PROVIDENCE — Sunday wasn’t a great day for Pawtucket High School basketball fans who headed to Rhode Island College’s Murray Center to watch their public school teams, Division II champions Shea and Tolman, take the field for their Elite Eight matches in the RIIL Open Tournament.
Luck ran out for the 3rd-seeded Raiders in their afternoon game as they fell to sixth-seeded Division II rivals Rogers 51- 49, while the 7th-seeded Tigers faced the second-seeded Division I Classic Champion later that night and suffered a 63-46 loss.
In the D-II tournament, the Raiders sank the Vikings, 65-51, in the semifinals, then with a bit of guts and luck, they outscored Burrillville, 39-38, to become the D-II champions. While things played out against the Broncos, the story was a little different against Rogers again, especially when they relied on their three-point shots.
“We were freezing,” said Shea head coach Stephen DeMeo, whose team also went 6 for 17 from the free throw line, while the Vikings were 8 for 14. “I think we were 3 for 12 (three-point shooting). We probably better get in, and we were trying to tell the guys to get in and go to the foul line.
“And we did a much better job in the second half,” he continued. “The third quarter was ours, and the fourth quarter was like a heavyweight fight, and (Rogers) got the last punch.”
The Raiders held a 12-9 lead at the end of the first quarter, and after the Vikings took a 28-24 halftime lead, the two teams found themselves tied 39-39 after three quarters of Game.
Shea and Rogers continued the battle for the lead in the final quarter, but after the Raiders took a 47-46 lead on a layup from senior center Isaac Ogutuga, the Vikings came back with the next four points to take a 50-47 lead with 1:13 left in the game.
On a steal and a violation, the ball returned to the Raiders, who called a timeout with 57.2 seconds left. They executed the play they had planned, as Ogutuga collected the ball through the middle of junior striker Malik Matanmi for the dunk.
Rogers then made it a two-point game on a free throw from senior guard Bryan Robar, but missed the second, and when Shea senior guard Enrique Sosa went down with the rebound, the Raiders called another timeout. .
“(In timeout), we were supposed to put him in the middle, get Isaac in and cut both wings to the basket,” DeMeo said. “It worked on Malik’s dunk because they were invading Isaac in the middle, so that guy could have snuck out the back door.”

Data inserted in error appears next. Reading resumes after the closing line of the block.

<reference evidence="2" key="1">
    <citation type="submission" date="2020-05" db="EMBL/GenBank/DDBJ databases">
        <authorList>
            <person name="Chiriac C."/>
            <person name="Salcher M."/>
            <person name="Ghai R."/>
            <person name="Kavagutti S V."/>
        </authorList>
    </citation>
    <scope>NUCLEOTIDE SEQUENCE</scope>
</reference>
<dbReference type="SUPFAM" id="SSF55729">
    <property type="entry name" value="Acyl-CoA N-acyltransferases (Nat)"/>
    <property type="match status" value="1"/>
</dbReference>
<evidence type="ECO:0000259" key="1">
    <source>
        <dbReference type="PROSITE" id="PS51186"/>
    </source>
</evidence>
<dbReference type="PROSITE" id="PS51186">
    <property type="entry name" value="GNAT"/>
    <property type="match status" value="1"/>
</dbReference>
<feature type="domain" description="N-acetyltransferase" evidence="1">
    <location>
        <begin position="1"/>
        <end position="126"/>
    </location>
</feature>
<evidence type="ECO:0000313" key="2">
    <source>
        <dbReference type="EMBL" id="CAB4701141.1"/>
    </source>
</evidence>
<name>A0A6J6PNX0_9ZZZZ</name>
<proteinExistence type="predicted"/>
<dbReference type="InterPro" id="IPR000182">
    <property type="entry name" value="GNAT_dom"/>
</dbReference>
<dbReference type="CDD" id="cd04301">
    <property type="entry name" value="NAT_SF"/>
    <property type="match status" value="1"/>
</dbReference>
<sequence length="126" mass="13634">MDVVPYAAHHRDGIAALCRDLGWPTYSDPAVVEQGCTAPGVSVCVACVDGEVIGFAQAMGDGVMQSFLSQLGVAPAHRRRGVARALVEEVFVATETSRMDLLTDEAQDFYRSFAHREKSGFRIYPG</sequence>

But the Raiders kicked the ball out of bounds and they were forced to foul the Vikings to stop the clock. The Vikings then missed the start of their 1-and-1, and when Matanmi got the rebound, there were 10.5 seconds left on the clock and time for a final play.
As the Raiders passed the ball to each other, the Vikings defense got stronger and came away with a steal, and time ran out on the Raiders’ attempt to force overtime.
“It’s basketball,” DeMeo said. “Sometimes you’re the winner, and sometimes the ball doesn’t bounce your way.”
Senior guard Darian Piker, who entered the fourth quarter with three fouls, led the Vikings with 16 points and had two clutch three-pointers in the final quarter.
“These are all people failing in their responsibilities,” DeMeo said of his defense. “When we faced (Rogers) last week (in semi-final D-II), someone was on (Piker) all the time. Tonight, those three or four times we left it open, it got converted.
Matanmi led the Raiders offensively with 14 points. Senior guard Joey Reyes Serrano and Sosa each scored nine points, Ogutuga won eight and senior guard Elijah Evora scored seven.
“I’m just proud to have dated these guys,” DeMeo said. “I love these guys.”
The Tigers, meanwhile, had their hands full with Classical, who took a 20-10 lead after the first quarter and a 31-21 lead at halftime. After three quarters, the lead of the Violettes increased to 20 points, 52-32.
While both teams were tough defensively, the Purple had a height advantage over Tolman, so blocked shots and turnovers were in Classical’s favor, and the Purple managed to land most of their shots in traffic.
“The strategy, and I’m not quite sure it worked, was to get (Classic) out of the fast break because they’re really athletic and really physical,” Tolman’s head coach admitted, Bill Coughlin. “We thought if we slowed them down a bit we might have a chance to shock the state, but to (Classical’s) credit they played well tonight.”
Three Tolman players scored in double figures, as sophomore forward Isaiah Gois led the way with 17 points, senior guard Jalin Baptista scored 12 and senior guard Maarten Lopes scored 11.
“It’s not lack of effort,” Coughlin said of the loss. “They work hard, it’s a pleasure to train them and they fought hard, but at the end of the day it was a good team that we played and it’s a credit to them.”
Tolman has four senior starters leaving after this year, along with a few others on the roster.
“I’m really grateful for this group of seniors,” Coughlin said. “It made coming to practice every day a pleasure. It’s a great group. »
In their Sweet 16 clash last week in Pawtucket, Shea took a 69-53 victory over 14th seed Chariho thanks to a night of 21 points from Ogutuga and 17 from Evora, and Tolman beat the 10th seed, D-III champion. Mount Hope, 65-56.
The Tigers, who won the D-II regular season title, had been upset by Burrillville in the D-II quarterfinals, 49-42, so they were happy to keep playing basketball.
“We all felt bad after losing to Burrillville, but giving these kids one more chance to hang out, have a time and make memories is a nice silver lining on a night like tonight,” said Coughlin said.
The Final Four takes place at URI’s Ryan Center on Saturday, with Rogers and Classical on the field at 4 p.m. and top seed La Salle Academy and 4th seed Bishop Hendriken face off at 6 a.m. The championship game will take place the following night at 6 p.m.